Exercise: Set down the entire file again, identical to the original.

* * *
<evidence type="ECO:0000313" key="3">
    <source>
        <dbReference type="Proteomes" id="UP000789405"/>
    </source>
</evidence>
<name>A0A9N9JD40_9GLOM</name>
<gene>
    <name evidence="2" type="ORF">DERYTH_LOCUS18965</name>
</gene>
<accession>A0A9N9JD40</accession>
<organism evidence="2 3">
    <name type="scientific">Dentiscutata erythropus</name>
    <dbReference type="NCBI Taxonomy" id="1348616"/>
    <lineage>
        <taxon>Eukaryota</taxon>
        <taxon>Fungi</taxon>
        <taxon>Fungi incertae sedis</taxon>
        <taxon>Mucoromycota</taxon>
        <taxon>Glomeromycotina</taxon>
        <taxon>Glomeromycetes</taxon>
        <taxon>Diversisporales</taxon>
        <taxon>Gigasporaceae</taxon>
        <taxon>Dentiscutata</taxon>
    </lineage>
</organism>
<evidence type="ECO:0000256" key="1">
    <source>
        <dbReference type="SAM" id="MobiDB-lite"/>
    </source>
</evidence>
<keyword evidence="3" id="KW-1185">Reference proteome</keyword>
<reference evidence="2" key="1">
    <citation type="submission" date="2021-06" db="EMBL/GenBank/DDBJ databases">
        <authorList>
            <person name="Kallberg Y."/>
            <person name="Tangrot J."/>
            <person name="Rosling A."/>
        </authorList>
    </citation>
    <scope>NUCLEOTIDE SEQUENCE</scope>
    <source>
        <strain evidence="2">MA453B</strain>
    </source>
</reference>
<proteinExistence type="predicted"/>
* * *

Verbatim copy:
<evidence type="ECO:0000313" key="3">
    <source>
        <dbReference type="Proteomes" id="UP000789405"/>
    </source>
</evidence>
<name>A0A9N9JD40_9GLOM</name>
<gene>
    <name evidence="2" type="ORF">DERYTH_LOCUS18965</name>
</gene>
<accession>A0A9N9JD40</accession>
<organism evidence="2 3">
    <name type="scientific">Dentiscutata erythropus</name>
    <dbReference type="NCBI Taxonomy" id="1348616"/>
    <lineage>
        <taxon>Eukaryota</taxon>
        <taxon>Fungi</taxon>
        <taxon>Fungi incertae sedis</taxon>
        <taxon>Mucoromycota</taxon>
        <taxon>Glomeromycotina</taxon>
        <taxon>Glomeromycetes</taxon>
        <taxon>Diversisporales</taxon>
        <taxon>Gigasporaceae</taxon>
        <taxon>Dentiscutata</taxon>
    </lineage>
</organism>
<evidence type="ECO:0000256" key="1">
    <source>
        <dbReference type="SAM" id="MobiDB-lite"/>
    </source>
</evidence>
<keyword evidence="3" id="KW-1185">Reference proteome</keyword>
<reference evidence="2" key="1">
    <citation type="submission" date="2021-06" db="EMBL/GenBank/DDBJ databases">
        <authorList>
            <person name="Kallberg Y."/>
            <person name="Tangrot J."/>
            <person name="Rosling A."/>
        </authorList>
    </citation>
    <scope>NUCLEOTIDE SEQUENCE</scope>
    <source>
        <strain evidence="2">MA453B</strain>
    </source>
</reference>
<proteinExistence type="predicted"/>